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Molekularpathologie der epithelialen Ovarialneoplasien

Von der Phänotyp-Genotyp-Korrelation zu neuen Ansatzpunkten in Diagnostik und Therapie

Molecular pathology of epithelial ovarian neoplasias: from the phenotype-genotype correlation to new targets in diagnostics and therapy

  • Schwerpunkt: Ovarialtumoren
  • Published:
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Zusammenfassung

Trotz großer morphologischer Vielfalt lassen sich bei Ovarialkarzinomen aufgrund von pathogenetischen Gemeinsamkeiten 2 Gruppen unterscheiden. In der Zusammenschau von klinischen, pathologischen und molekularen Parametern zeigt sich einerseits eine relativ große Gruppe von Tumoren mit schrittweiser Entstehung aus gutartigen Vorstufen über Borderline-Tumoren hin zu invasiven Karzinomen (Typ I). Je nach morphologischem Typ kommen dabei unterschiedliche Genveränderungen zum Tragen. Dazu gehören Mutationen in KRAS und BRAF in serösen Borderline-Tumoren und „low grade“ serösen Karzinomen. Mutationen in KRAS finden sich auch häufig in muzinösen Borderline-Tumoren und muzinösen Karzinomen. Bei endometrioiden Tumoren findet man vor allem Mutationen in Komponenten der Wnt-Signalkaskade, in PTEN oder in Genen, welche eine Gruppe von Proteinen für DNA-Reparaturmechanismen kodieren („mismatch repair“). Zur zweiten, größeren Gruppe (Typ II) gehören Tumoren mit De-novo-Entstehung von hochmalignen Karzinomen. Hierbei handelt es sich zumeist um die konventionellen, mäßig bis gering differenzierten serösen Karzinome und undifferenzierte Karzinome. Diese sind insbesondere durch häufige Mutationen von p53 und komplexe chromosomale Alterationen gekennzeichnet. Es ist zu erwarten, dass kombinierte Analysen von morphologischen Parametern, genetischen Veränderungen, Genexpressions- und Proteinmustern in diesen beiden Gruppen von Tumoren neue Ansatzpunkte für Diagnostik und Therapie identifizieren werden.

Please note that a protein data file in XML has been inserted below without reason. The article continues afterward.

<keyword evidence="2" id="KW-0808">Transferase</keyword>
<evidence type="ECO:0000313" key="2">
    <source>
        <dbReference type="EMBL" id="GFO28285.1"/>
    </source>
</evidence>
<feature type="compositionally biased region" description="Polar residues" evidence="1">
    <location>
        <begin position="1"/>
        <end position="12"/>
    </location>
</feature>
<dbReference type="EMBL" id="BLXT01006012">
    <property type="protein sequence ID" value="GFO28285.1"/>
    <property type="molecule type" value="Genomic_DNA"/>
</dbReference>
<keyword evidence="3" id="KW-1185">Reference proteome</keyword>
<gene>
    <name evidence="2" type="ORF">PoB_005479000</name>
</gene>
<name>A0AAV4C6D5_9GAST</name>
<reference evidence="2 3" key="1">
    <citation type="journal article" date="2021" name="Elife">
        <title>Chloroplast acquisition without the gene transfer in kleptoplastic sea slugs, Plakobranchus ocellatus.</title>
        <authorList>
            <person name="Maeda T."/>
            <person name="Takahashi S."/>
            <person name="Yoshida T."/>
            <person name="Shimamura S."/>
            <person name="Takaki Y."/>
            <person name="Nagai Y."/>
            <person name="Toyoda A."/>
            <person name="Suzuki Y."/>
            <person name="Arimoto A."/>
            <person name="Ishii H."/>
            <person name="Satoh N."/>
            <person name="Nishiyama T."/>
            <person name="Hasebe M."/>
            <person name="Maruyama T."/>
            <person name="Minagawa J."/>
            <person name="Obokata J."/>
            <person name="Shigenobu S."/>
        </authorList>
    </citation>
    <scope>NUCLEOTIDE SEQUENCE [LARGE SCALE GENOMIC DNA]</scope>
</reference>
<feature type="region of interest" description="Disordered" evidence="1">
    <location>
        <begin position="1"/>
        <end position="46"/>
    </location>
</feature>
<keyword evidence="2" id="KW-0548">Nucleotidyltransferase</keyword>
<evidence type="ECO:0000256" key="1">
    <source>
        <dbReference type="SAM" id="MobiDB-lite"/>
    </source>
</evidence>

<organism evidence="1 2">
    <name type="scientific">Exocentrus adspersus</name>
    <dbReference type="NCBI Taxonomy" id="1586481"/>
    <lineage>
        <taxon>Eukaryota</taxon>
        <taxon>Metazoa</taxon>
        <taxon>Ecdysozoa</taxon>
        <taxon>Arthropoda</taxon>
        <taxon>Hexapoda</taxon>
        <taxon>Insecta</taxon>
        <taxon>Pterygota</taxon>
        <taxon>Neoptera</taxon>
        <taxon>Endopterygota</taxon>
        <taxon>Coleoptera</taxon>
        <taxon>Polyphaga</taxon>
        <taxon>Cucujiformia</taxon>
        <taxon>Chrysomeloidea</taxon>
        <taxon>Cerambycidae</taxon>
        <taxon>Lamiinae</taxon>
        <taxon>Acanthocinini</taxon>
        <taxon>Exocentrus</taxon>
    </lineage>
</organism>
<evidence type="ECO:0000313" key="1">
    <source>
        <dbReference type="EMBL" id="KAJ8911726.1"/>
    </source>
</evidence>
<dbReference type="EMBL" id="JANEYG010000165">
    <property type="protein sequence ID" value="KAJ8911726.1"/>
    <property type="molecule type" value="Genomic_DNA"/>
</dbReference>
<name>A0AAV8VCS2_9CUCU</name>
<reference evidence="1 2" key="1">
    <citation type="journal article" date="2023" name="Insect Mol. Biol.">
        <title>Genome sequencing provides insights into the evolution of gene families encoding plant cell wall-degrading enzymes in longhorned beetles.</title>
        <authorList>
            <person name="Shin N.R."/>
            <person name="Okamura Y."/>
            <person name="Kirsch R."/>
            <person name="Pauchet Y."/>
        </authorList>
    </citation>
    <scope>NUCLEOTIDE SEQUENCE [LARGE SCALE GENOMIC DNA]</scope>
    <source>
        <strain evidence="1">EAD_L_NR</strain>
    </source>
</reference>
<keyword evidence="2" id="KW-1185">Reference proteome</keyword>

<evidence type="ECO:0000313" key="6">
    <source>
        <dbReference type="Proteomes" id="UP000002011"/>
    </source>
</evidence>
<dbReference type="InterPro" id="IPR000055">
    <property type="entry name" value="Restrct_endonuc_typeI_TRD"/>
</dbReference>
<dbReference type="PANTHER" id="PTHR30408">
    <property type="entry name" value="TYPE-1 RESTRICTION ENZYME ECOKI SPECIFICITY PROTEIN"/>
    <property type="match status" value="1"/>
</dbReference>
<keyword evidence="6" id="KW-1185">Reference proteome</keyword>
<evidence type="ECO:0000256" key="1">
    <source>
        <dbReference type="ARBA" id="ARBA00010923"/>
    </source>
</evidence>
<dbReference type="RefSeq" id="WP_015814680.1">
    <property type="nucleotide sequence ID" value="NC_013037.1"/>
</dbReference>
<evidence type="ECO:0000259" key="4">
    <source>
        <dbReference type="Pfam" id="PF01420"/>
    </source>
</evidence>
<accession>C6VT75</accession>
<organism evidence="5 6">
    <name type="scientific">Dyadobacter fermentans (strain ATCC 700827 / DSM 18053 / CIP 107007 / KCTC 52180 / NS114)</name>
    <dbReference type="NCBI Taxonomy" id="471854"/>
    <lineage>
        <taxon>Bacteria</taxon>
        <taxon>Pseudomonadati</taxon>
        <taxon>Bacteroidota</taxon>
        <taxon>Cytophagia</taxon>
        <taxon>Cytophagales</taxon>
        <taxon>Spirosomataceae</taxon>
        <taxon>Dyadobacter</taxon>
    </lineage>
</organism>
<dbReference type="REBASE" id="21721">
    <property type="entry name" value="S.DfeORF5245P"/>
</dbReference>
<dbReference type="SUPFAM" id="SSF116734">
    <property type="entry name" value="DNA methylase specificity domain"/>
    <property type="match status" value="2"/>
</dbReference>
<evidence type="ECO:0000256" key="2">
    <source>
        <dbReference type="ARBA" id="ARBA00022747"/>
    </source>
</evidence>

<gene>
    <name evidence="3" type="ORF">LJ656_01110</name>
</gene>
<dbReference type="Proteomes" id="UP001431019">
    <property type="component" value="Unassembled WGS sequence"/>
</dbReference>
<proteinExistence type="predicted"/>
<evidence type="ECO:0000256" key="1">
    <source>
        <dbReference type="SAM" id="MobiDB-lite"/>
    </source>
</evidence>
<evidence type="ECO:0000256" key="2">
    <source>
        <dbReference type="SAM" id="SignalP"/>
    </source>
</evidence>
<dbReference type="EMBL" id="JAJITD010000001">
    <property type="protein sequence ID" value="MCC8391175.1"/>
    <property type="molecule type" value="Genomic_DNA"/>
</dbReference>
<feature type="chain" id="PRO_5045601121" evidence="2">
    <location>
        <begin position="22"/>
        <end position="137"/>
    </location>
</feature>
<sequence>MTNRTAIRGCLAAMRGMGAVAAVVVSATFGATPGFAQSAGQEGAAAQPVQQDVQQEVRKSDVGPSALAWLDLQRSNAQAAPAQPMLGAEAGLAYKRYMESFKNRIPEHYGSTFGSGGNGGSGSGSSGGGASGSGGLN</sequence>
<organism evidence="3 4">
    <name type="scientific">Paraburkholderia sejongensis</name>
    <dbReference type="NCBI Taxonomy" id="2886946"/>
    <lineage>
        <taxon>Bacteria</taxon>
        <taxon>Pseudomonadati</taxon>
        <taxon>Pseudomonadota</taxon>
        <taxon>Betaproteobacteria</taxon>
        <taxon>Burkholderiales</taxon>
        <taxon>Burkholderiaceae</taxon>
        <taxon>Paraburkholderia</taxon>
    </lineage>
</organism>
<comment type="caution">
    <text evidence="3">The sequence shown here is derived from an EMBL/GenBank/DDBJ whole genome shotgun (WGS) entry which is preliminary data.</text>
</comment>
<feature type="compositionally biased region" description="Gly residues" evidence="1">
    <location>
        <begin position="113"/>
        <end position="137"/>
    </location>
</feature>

Abstract

Despite the fact that ovarian carcinomas are phenotypically heterogeneous, they can be divided into two main groups with common pathogenetic mechanisms. Based on clinical, pathological and molecular parameters, a relatively large group of tumors can be distinguished with stepwise development from benign precursors and borderline tumors to invasive carcinomas (type I). Depending on the morphological phenotype, characteristic genetic changes can be observed, such as mutations in KRAS and BRAF in serous borderline tumors and low-grade serous carcinomas. Mutations in KRAS are also frequently detected in mucinous borderline tumors and mucinous carcinomas. The group of endometrioid tumors is characterized by mutations in components of the Wnt-signal transduction pathway and PTEN or microsatellite instability. The second large group of tumors (type II) includes tumors with “de novo” development of highly malignant carcinomas such as the conventional (moderately to poorly differentiated) high-grade serous carcinomas, undifferentiated carcinomas and malignant mixed mesodermal tumors. These tumors are associated with frequent mutations in p53 and complex chromosomal alterations. In the future, the combined analysis of morphological parameters, genetic changes, gene-expression profiling and protein data will reveal possible diagnostic and therapeutic targets for ovarian carcinomas.

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Staebler, A., Diebold, J. Molekularpathologie der epithelialen Ovarialneoplasien. Pathologe 28, 180–186 (2007). https://doi.org/10.1007/s00292-007-0910-1

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